I hated library school.
Let me say it again: I hated library school.
Library school was my back-up plan. I was going to get my MLS so as to get a job to support myself so I could study for the degree I “really” wanted: Master’s in Social Work. The master’s program in library science at the Rutgers School of Communication, Information and Library Science was only 36 credits. I’d be done in two years and maybe even get a job at Rutgers, where I was already working as a graduate assistant.
Let me start at the beginning. As an undergrad at Rutgers College, I got a job working for the mother of one of my friends, who was the Serials Cataloger for the Rutgers University libraries. I searched NUC (National Union Catalog) sets, Library of Congress publications and Rutgers local authority file – and was phenomenally bored. I kept at it because I could make a work schedule around my classes and had a secure job for every summer while getting my undergrad degree. Plus, I was making more than minimum wage at the time. When I started library school the summer I graduated from college, I won a position as a graduate assistant, working 15 hours per week while also being able to take advantage of tuition remission. It was enough money, at the time, to pay the rent on an apartment I shared with a friend.
Meanwhile, while I was still in academia, my friends were getting “real” jobs and moving into “real” apartments and buying townhouses, and I was still in school. I hated being in school, not being able to go out because I had a paper or project to finish, etc.
So, I stopped going. Yup, just stopped.
But, God intervened. Okay, maybe not God, but someone in the church I was going to intervened, and to this day, I have no idea who it was. And it is to that person (and God) I give credit for as my impetus to finish library school. I went to church one Sunday because my family and I were going to do something together afterwards. I sat down, opened the bulletin – and broke out into a sweat. I saw my name listed with the other high school and college graduates that were being honored that day during the service. It was too late to do anything – it was already 10:59:59 AM. What do I do? I did what anyone would have done. I went up, accepted my honorary gift, thanked everyone and went running to my mother. To this day, both my mother and father have sworn they never said anything, and they were unable to find out who submitted my name.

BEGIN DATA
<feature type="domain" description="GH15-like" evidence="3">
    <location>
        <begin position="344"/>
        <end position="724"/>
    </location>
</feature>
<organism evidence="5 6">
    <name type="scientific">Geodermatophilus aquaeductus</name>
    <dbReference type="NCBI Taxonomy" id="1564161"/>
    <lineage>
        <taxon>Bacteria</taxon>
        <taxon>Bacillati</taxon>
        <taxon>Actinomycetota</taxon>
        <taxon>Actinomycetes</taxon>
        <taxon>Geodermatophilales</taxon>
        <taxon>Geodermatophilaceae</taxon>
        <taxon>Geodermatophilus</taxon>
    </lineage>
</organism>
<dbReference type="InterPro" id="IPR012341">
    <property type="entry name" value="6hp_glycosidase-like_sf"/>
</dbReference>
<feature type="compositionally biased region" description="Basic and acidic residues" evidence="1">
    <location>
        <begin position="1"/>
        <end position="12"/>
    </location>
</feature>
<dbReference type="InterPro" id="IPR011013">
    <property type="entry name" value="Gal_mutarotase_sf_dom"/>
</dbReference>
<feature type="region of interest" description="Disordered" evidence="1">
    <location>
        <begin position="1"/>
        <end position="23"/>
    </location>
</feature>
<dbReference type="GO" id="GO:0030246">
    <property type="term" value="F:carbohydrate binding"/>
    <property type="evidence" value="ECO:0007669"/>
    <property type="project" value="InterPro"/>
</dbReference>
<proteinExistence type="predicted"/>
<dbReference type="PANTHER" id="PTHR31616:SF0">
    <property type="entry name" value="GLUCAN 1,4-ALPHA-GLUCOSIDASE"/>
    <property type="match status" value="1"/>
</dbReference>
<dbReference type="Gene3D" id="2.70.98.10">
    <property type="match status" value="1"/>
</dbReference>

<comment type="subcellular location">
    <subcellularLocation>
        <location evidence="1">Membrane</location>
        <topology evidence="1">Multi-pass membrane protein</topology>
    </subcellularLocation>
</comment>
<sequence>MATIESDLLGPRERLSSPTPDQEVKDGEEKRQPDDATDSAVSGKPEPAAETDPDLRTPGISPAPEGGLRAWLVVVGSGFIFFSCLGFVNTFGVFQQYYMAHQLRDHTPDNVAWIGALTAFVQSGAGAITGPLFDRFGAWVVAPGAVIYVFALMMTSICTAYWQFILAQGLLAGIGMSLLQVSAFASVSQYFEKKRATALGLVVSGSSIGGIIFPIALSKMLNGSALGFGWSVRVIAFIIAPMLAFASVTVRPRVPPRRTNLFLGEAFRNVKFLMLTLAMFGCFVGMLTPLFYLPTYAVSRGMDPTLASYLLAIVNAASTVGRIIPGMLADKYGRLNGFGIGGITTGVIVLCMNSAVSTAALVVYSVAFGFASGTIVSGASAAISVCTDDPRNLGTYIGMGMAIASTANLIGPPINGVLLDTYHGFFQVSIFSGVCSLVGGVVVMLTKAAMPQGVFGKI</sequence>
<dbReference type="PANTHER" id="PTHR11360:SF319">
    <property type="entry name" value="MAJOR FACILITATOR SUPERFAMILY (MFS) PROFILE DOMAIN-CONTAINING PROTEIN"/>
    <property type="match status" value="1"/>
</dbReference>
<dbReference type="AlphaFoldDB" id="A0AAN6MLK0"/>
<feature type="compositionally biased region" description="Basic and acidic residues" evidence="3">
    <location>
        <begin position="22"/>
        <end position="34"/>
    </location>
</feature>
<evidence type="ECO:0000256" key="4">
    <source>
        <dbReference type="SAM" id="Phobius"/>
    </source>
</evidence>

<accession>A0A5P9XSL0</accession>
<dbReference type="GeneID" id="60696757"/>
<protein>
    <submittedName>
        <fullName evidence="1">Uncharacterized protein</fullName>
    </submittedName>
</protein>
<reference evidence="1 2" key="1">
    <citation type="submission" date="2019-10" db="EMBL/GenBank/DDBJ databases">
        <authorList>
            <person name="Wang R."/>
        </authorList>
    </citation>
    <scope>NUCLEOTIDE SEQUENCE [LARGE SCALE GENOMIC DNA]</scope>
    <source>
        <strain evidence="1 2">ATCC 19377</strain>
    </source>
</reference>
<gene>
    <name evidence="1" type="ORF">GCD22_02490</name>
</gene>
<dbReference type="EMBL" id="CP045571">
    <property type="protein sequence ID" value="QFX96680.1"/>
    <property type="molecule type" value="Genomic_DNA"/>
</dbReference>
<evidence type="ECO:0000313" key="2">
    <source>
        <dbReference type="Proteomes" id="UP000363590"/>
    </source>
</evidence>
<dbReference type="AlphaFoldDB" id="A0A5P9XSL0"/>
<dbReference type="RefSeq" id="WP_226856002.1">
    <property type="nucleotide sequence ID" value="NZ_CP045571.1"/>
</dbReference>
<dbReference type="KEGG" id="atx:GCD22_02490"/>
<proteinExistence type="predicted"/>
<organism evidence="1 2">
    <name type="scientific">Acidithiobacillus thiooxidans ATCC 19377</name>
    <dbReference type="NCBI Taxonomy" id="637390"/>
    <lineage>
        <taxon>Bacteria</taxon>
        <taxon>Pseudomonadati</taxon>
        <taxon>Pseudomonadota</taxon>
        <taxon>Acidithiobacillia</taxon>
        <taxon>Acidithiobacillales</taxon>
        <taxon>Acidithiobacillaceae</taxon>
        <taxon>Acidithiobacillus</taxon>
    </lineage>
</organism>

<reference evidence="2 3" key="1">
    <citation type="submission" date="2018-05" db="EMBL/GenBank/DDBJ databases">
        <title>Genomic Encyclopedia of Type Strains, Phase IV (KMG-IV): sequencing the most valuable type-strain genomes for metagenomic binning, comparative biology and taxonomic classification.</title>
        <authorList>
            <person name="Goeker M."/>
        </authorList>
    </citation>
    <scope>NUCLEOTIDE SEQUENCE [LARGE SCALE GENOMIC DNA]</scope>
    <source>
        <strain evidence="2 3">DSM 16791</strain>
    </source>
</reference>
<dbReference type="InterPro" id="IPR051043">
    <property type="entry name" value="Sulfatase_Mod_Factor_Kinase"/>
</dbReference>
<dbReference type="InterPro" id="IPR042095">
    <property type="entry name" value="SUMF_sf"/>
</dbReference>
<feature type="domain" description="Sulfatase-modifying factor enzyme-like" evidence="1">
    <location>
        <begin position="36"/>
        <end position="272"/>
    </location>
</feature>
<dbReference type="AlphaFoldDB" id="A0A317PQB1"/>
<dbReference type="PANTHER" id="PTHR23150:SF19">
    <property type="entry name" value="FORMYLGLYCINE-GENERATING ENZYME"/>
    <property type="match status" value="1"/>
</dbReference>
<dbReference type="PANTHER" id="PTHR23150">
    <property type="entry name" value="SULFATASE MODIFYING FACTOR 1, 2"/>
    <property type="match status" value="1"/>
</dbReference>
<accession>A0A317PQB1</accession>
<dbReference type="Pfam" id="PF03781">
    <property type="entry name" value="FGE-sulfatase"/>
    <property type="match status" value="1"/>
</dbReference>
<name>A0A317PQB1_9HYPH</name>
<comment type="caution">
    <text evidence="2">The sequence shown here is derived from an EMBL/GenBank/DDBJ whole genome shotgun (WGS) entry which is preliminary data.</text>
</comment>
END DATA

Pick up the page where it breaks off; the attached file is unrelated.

So, you see, I had to finish my degree or burn in Hell for eternity.
This is the part of the story where I learned what the phrase, “Please don’t kill the messenger” meant. My friend and co-worker, who was going to library school at the time, was in the school’s office and casually mentioned I wanted to finish my degree. The office manager told her that I couldn’t just register for classes; I had to re-apply to the school! I had to humble myself, ask permission to be re-admitted and devise a plan for finishing the degree. Then, I had to tell my boss how I screwed up.
Oh yeah, and work real hard to make up for the F’s I got for the semester I just “stopped going.”
Thirty years later I am still working in libraries. I did take four courses in an MSW program and really loved being in class again, but came to realize the social work profession wasn’t for me; I liked being in school. Ah, the irony. And then I met my husband… and you know how that goes. I got the cataloging job at Chesapeake in 1999 and still love cataloging and database maintenance and making sure people can find what they are looking for by ensuring the integrity of our catalog through the work we do in CMS.
P.S. Remember how I hated being in school because none of my friends were in school? Two of them did go back to school about the time I was finishing, one to law school and one to get her MBA. I was just ahead of the curve!
Check out the Rutgers School of Communication and Information. They have online programs!